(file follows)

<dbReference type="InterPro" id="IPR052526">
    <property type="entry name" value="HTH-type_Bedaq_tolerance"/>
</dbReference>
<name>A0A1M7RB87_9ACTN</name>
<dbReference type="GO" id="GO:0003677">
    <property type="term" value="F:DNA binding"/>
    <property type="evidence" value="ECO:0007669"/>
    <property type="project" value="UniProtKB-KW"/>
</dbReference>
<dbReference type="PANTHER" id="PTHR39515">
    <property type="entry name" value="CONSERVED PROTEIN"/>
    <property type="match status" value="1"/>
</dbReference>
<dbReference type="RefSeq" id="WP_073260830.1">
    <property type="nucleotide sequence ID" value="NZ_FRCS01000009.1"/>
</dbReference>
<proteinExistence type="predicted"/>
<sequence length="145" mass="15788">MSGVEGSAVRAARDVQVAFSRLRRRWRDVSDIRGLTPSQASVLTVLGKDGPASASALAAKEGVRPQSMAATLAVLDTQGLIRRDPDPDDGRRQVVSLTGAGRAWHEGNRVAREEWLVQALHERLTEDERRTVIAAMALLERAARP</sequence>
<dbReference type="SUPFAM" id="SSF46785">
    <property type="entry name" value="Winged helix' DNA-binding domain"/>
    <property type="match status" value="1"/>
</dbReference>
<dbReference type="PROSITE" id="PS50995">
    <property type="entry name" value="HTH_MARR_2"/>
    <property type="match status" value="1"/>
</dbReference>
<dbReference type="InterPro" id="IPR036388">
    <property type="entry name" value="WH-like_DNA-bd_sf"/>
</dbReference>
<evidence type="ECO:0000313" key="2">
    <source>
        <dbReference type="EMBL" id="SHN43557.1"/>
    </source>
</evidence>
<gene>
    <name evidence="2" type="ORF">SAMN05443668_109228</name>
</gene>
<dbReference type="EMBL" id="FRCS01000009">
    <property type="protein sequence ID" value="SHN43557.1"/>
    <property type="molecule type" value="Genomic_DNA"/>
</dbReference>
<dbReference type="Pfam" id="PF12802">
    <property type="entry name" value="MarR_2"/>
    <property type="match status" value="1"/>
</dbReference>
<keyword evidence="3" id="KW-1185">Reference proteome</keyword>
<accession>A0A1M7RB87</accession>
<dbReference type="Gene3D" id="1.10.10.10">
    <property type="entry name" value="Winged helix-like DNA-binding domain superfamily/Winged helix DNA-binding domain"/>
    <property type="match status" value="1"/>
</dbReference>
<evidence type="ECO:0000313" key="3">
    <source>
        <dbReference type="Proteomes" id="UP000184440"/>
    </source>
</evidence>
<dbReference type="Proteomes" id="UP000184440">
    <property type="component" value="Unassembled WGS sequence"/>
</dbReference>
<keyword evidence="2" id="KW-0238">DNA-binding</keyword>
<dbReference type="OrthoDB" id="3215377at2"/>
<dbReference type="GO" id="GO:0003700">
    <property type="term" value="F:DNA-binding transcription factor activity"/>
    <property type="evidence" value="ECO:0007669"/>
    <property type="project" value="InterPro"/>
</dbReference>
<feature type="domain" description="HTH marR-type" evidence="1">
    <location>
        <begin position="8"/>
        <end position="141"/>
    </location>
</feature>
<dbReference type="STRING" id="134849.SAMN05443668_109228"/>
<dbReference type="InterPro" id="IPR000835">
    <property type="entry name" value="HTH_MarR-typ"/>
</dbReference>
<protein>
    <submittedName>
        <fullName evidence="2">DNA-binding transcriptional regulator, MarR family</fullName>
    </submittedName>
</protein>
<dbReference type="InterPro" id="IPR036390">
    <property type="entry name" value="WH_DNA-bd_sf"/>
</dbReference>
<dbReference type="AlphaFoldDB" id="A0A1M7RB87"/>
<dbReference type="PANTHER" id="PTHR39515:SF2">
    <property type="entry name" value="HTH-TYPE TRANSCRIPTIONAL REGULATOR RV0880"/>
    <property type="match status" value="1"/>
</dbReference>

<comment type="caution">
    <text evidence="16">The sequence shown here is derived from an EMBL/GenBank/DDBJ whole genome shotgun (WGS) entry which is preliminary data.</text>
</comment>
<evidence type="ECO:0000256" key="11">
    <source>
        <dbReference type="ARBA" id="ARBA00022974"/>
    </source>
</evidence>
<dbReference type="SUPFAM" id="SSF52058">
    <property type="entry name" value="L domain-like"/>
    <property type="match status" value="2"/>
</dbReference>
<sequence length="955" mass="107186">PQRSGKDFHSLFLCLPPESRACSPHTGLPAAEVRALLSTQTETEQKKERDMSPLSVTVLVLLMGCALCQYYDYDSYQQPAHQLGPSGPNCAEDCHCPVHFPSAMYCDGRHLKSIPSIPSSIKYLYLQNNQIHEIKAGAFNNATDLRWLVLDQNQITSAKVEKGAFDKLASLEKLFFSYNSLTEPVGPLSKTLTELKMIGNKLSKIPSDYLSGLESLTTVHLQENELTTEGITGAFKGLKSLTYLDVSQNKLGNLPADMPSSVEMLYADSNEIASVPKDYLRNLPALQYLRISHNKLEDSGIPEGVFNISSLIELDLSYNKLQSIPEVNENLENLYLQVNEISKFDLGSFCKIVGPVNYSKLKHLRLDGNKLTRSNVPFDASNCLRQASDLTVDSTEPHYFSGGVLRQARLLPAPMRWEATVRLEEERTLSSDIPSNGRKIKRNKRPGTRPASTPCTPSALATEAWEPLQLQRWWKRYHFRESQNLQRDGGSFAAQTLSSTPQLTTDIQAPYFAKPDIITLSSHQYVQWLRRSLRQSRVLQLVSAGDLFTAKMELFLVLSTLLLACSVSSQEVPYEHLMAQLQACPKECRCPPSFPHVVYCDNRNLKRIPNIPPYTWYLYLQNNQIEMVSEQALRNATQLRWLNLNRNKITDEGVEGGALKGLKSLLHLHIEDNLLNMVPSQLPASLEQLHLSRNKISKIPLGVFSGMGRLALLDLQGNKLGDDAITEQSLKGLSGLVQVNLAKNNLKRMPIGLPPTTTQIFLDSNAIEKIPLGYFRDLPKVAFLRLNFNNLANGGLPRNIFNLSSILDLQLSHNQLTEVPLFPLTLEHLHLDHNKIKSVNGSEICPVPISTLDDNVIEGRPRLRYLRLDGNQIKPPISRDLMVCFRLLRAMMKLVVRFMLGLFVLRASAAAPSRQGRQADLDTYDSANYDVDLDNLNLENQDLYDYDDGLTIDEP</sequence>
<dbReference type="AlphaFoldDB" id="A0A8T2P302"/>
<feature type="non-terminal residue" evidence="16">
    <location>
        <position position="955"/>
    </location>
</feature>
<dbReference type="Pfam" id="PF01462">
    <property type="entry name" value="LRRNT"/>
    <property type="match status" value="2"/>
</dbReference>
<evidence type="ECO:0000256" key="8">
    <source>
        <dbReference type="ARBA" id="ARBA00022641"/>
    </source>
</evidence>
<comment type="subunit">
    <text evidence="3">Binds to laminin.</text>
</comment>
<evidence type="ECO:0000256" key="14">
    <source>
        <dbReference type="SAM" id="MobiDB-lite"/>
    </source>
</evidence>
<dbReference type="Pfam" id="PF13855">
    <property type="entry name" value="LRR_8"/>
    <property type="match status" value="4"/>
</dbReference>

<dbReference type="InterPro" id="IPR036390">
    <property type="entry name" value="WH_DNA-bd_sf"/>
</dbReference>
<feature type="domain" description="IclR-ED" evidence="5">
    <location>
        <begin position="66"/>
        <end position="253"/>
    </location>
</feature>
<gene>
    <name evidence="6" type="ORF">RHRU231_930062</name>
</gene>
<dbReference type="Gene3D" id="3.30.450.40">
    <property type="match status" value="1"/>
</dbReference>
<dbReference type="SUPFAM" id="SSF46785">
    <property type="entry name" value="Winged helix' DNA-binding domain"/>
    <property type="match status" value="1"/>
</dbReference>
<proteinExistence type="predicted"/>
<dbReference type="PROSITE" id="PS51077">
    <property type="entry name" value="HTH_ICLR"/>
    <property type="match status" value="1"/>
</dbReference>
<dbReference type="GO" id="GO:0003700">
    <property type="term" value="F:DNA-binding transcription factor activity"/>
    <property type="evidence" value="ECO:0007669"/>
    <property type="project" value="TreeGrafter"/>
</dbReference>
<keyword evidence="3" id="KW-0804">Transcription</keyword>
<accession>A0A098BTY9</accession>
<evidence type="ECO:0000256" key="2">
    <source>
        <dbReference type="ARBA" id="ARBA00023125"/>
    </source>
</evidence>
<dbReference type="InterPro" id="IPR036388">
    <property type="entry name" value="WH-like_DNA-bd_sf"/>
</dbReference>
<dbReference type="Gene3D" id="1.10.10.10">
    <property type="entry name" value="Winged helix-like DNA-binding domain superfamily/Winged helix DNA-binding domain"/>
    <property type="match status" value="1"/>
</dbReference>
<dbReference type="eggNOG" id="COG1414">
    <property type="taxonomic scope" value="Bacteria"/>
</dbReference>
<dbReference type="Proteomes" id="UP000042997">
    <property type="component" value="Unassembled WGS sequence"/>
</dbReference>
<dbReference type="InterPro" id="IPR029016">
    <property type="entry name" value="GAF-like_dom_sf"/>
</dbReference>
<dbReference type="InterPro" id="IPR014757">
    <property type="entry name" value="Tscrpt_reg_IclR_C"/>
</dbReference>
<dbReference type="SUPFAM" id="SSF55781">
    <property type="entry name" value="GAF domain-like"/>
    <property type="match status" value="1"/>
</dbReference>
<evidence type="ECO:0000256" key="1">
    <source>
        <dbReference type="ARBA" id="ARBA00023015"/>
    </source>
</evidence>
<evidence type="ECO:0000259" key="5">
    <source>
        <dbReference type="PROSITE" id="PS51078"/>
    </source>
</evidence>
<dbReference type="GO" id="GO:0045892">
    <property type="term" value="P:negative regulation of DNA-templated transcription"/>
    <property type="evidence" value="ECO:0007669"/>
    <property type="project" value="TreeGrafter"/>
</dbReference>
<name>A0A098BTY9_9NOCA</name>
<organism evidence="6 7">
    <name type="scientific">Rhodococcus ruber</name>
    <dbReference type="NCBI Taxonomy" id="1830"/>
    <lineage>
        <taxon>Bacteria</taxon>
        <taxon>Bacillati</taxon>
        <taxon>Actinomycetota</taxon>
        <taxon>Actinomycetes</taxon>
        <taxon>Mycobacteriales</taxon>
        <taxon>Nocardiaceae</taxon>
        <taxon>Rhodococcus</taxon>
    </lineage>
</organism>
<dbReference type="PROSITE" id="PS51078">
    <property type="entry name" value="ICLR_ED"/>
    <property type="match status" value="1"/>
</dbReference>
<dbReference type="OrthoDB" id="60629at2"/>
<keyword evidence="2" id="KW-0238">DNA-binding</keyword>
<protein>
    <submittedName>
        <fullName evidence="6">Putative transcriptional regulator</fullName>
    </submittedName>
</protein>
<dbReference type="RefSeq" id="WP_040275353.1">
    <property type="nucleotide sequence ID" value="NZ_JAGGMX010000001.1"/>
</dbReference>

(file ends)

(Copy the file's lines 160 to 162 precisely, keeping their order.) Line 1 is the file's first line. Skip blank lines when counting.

<accession>A0A098BTY9</accession>
<evidence type="ECO:0000256" key="2">
    <source>